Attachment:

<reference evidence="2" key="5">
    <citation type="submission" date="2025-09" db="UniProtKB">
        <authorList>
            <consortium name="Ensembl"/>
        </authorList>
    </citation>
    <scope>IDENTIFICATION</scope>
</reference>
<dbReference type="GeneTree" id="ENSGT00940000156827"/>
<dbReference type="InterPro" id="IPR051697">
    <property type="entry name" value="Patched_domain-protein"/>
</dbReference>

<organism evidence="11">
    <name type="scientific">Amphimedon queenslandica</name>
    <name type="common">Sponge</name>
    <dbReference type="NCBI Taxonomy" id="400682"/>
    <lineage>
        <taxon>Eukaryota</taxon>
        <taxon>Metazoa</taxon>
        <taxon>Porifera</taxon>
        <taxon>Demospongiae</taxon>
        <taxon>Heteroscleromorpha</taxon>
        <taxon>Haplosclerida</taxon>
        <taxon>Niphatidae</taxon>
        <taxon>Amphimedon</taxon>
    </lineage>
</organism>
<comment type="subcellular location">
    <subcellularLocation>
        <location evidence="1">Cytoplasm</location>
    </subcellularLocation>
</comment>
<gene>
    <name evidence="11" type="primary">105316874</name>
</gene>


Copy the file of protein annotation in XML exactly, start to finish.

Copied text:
<reference evidence="2" key="5">
    <citation type="submission" date="2025-09" db="UniProtKB">
        <authorList>
            <consortium name="Ensembl"/>
        </authorList>
    </citation>
    <scope>IDENTIFICATION</scope>
</reference>
<dbReference type="GeneTree" id="ENSGT00940000156827"/>
<dbReference type="InterPro" id="IPR051697">
    <property type="entry name" value="Patched_domain-protein"/>
</dbReference>

<organism evidence="11">
    <name type="scientific">Amphimedon queenslandica</name>
    <name type="common">Sponge</name>
    <dbReference type="NCBI Taxonomy" id="400682"/>
    <lineage>
        <taxon>Eukaryota</taxon>
        <taxon>Metazoa</taxon>
        <taxon>Porifera</taxon>
        <taxon>Demospongiae</taxon>
        <taxon>Heteroscleromorpha</taxon>
        <taxon>Haplosclerida</taxon>
        <taxon>Niphatidae</taxon>
        <taxon>Amphimedon</taxon>
    </lineage>
</organism>
<comment type="subcellular location">
    <subcellularLocation>
        <location evidence="1">Cytoplasm</location>
    </subcellularLocation>
</comment>
<gene>
    <name evidence="11" type="primary">105316874</name>
</gene>